As only a market researcher is apt to do, I’ve been spending a lot time lately thinking about open ends. After hours of deliberation and many conversations with colleagues and clients alike, I’ve come to the conclusion that they’ve gotten a bad rap. I might even go as far to suggest they’re perceived as the misfit toy of quantitative research—often undervalued, frequently underappreciated and almost always underutilized. Clients demand that they’re included in their research to provide a forum for consumer commentary, yet I hear time and time again that they do nothing with the thousands of verbatims they collect. All that rich qualitative feedback, those potentially business altering ideas, are put away in a virtual file cabinet and forgotten about.
Or, worse yet, it’s become standard practice to flatten open ends down into a code frame—essentially smooshing all that consumer language and input into a singular word or phrase. An analyst will sometimes peruse the file, looking for a quote or two to support a quant finding and that’s it.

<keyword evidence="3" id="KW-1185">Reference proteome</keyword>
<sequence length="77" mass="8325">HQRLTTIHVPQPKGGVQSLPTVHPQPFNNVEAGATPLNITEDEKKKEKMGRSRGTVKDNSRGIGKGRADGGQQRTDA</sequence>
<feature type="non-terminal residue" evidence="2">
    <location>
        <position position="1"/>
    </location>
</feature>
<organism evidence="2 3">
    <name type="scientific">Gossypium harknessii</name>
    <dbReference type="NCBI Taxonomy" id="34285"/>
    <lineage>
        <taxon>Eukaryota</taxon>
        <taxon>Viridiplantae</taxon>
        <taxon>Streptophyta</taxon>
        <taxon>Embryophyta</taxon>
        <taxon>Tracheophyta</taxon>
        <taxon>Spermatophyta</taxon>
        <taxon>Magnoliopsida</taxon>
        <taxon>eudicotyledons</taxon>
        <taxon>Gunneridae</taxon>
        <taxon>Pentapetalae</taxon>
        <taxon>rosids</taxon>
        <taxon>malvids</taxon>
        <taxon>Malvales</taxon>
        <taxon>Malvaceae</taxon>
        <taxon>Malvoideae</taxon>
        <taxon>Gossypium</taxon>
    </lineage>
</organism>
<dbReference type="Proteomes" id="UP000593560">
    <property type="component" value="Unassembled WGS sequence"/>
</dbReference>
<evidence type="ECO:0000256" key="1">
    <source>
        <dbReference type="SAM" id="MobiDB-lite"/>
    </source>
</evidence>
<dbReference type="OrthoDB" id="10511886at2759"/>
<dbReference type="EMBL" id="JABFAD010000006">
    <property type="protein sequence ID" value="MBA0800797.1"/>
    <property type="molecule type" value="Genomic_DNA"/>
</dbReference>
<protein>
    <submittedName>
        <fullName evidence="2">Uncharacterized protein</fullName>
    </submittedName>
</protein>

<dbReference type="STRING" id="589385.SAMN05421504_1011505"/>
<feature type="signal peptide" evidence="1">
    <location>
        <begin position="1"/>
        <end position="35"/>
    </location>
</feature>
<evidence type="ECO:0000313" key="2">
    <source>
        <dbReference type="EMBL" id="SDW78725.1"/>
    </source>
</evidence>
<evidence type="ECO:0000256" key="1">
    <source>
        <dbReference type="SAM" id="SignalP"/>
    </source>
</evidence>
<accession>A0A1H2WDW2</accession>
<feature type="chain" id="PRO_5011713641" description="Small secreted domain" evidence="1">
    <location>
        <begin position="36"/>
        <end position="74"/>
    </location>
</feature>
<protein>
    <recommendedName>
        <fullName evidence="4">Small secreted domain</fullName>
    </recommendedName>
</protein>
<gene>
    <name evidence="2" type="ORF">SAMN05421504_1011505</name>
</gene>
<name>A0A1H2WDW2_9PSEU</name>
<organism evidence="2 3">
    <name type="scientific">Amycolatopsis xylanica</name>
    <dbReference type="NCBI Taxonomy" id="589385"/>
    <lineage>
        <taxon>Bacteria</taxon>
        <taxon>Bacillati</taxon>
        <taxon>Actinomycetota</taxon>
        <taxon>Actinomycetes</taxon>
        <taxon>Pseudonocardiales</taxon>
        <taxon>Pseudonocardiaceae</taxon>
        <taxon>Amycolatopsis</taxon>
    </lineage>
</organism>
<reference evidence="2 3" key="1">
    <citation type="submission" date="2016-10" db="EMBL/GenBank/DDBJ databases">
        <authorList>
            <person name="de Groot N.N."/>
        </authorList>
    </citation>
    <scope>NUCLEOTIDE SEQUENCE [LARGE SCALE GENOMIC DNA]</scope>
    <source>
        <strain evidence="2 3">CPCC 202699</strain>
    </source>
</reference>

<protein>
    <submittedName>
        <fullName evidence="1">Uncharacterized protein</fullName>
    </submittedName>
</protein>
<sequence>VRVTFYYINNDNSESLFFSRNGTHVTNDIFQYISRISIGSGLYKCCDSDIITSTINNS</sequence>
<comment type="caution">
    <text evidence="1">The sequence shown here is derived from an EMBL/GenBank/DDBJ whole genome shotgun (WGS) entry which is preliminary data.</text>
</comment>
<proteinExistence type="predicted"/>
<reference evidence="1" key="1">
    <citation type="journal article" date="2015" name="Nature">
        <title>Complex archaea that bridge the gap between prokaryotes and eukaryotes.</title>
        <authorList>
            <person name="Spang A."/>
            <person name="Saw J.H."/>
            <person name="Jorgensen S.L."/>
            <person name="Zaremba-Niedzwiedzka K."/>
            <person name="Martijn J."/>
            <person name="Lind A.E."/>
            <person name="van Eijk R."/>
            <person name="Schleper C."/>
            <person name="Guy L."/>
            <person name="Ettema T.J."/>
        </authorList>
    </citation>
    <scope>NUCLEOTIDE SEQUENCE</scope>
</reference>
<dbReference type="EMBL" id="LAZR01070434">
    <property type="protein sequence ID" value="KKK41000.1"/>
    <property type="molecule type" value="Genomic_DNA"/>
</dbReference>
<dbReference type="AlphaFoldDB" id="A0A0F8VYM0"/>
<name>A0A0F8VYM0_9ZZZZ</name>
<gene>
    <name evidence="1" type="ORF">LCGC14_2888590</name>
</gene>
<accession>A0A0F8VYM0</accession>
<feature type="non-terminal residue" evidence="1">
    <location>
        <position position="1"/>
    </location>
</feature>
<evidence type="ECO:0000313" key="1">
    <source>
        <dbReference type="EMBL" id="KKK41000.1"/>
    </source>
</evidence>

As someone who loves qualitative feedback and sees its value, it always been discouraging that we haven’t been able to get more from this quant sized-qualitative exercise. Recently, however, the conversation may be beginning to change.
With survey lengths continuing to push the boundaries of what a respondent will tolerate and research budgets constricting, there finally seems to be a dialogue about how to get more insight from fewer questions. Finally a chance for the open end to do some heavy lifting!
I was at a conference a month or so ago and spoke with a research peer about their approach that built upon the idea that all you need is a well-designed open-ended question to answer a business problem. We couldn’t agree more.
After 10 years of focusing on the one-on-one, we at iModerate have entered the text analytics space and are harnessing the untapped power of the open end via our (iM)merge approach. (iM)merge is our methodology that takes advantage of all the brilliant thinking our partners at Luminoso have put into their text analytics tool, coupled with our extensive expertise in consumer behavior and language. While we can tap into data sources ranging from ratings & reviews to call center output, our primary focus to date has been the open end. We can take verbatims from a tracking survey or recruit a target audience to answer a single or multiple open ends.
With a carefully crafted question or two, we’ve been able to answer big business questions (see how we helped Reliant Energy cut call center costs) and have informed entire conference presentations (check out Brand Wars: Nike vs. Under Armour, which we presented at the Quirks show in February).
Finally, the open end can get the respect it deserves!